The Washington Post reports that European leaders are “shocked” by statements Donald Trump has made about the EU and NATO. According to the Post, these leaders fear a “transatlantic split.”
What should we make of this story from an American perspective?
I think we need to analyze the EU and NATO separately. Regarding the EU, Post reporter Michael Birnbaum points to a statement by Trump that he expects the EU to break up and that he’s indifferent to its fate.
The predictive part of Trump’s statement may well prove accurate. Trump’s indifference to an EU breakup doesn’t both me. Like many conservatives, I’m no fan of the EU as it has panned out.
In any case, the EU shouldn’t need American boosterism to flourish or survive. As Angela Merkel said in response to Trump, “we Europeans have our destiny in our own hands.”
One can question whether it is wise for Trump to opine right now about the EU, but the substance of what he said shouldn’t be of concern
NATO is another matter. NATO does need the U.S. and, in my view, a strong NATO is in America’s interest.
What did Trump say about NATO? He called NATO “obsolete” and “very unfair to the United States.” But he added: “With that being said, NATO is very important to me.”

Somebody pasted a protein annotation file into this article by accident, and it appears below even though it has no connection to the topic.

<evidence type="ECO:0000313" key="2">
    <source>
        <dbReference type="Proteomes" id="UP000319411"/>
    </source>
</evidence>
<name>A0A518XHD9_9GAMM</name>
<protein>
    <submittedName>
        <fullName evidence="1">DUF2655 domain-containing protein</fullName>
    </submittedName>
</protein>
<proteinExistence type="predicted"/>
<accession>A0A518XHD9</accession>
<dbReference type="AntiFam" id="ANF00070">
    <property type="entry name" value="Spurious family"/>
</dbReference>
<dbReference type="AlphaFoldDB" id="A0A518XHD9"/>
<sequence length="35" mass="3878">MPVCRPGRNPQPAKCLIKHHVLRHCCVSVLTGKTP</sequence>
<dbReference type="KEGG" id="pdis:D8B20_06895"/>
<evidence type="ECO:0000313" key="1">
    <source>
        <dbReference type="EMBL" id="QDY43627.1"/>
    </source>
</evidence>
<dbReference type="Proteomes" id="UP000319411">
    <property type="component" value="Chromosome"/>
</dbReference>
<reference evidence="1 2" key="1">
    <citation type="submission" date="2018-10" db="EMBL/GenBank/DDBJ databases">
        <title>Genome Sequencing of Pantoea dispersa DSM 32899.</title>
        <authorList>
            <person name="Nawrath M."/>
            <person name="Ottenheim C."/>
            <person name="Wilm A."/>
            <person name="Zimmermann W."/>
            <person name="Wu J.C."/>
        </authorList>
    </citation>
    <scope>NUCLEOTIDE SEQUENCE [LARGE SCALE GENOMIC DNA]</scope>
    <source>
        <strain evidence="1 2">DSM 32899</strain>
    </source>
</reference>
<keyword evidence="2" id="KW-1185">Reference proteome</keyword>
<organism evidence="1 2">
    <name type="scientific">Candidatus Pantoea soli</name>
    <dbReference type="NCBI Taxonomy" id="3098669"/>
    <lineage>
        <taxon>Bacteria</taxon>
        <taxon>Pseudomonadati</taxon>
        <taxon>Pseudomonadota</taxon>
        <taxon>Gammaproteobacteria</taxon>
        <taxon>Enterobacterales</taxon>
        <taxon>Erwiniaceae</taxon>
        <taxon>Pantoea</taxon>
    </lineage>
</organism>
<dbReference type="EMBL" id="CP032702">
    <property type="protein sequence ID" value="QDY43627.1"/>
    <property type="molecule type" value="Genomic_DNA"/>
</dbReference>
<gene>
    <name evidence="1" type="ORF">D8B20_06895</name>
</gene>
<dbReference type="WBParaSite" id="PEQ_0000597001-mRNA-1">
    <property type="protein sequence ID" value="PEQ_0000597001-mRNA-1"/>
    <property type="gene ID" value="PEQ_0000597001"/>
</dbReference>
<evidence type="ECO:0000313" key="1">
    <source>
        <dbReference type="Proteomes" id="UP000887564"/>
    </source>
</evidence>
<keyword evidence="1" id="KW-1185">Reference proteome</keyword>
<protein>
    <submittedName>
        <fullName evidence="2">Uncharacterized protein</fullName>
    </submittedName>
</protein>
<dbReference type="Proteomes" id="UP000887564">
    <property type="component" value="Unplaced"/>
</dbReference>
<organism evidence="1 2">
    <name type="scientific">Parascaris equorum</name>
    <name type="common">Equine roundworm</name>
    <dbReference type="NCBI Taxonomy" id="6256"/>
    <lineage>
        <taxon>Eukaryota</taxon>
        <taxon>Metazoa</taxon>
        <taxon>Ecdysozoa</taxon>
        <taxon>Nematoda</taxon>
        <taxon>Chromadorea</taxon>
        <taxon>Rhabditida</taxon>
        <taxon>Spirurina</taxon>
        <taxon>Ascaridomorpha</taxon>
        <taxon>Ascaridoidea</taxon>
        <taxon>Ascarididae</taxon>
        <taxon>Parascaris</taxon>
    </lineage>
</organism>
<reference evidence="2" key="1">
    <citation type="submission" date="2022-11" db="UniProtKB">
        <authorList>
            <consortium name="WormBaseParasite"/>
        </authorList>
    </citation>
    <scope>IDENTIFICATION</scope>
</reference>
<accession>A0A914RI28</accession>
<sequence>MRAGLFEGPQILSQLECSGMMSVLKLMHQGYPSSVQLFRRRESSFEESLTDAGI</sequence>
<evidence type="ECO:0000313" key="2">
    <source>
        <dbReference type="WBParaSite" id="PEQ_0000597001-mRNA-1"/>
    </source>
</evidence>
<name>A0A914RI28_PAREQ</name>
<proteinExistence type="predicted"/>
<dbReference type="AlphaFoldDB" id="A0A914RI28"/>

If Trump meant by “obsolete” that NATO is no longer useful (a meaning that corresponds to the dictionary definition), European leaders should be alarmed and so, I think, should Americans. NATO stands as a bulwark against Russian aggression. To view NATO as no longer useful is to confirm my worst fear that Trump is sanguine about Putin’s aggressive Russia.
But Trump did not appear to mean that NATO is no longer useful. If that’s what he meant, he wouldn’t have said “NATO is very important to me.” What Trump probably meant is that NATO is dated and in need of an overhaul.
Specifically, Trump seemed to be saying that NATO needs to be revised so that it no longer is “very unfair to the United States.” This would be consistent with his line on NATO throughout the campaign that some (or maybe many or maybe all) NATO countries aren’t contributing their fair share for their defense.
This understanding of Trump’s statement is less alarming than the view that NATO is obsolete in the strict sense. However, it is not innocuous. I would hate to see NATO falter because the U.S. responded badly after failing to squeeze more dollars out of, say, Latvia or Bulgaria.
On the other hand, it makes sense to try to negotiate a lightening of the U.S. load and an increase in European responsibility for its defense. Quite possibly Trump’s pronouncements on NATO are part of a strategy to negotiate these outcomes.
In my view, the jury is very much out on Trump when it comes to Russia and NATO policy.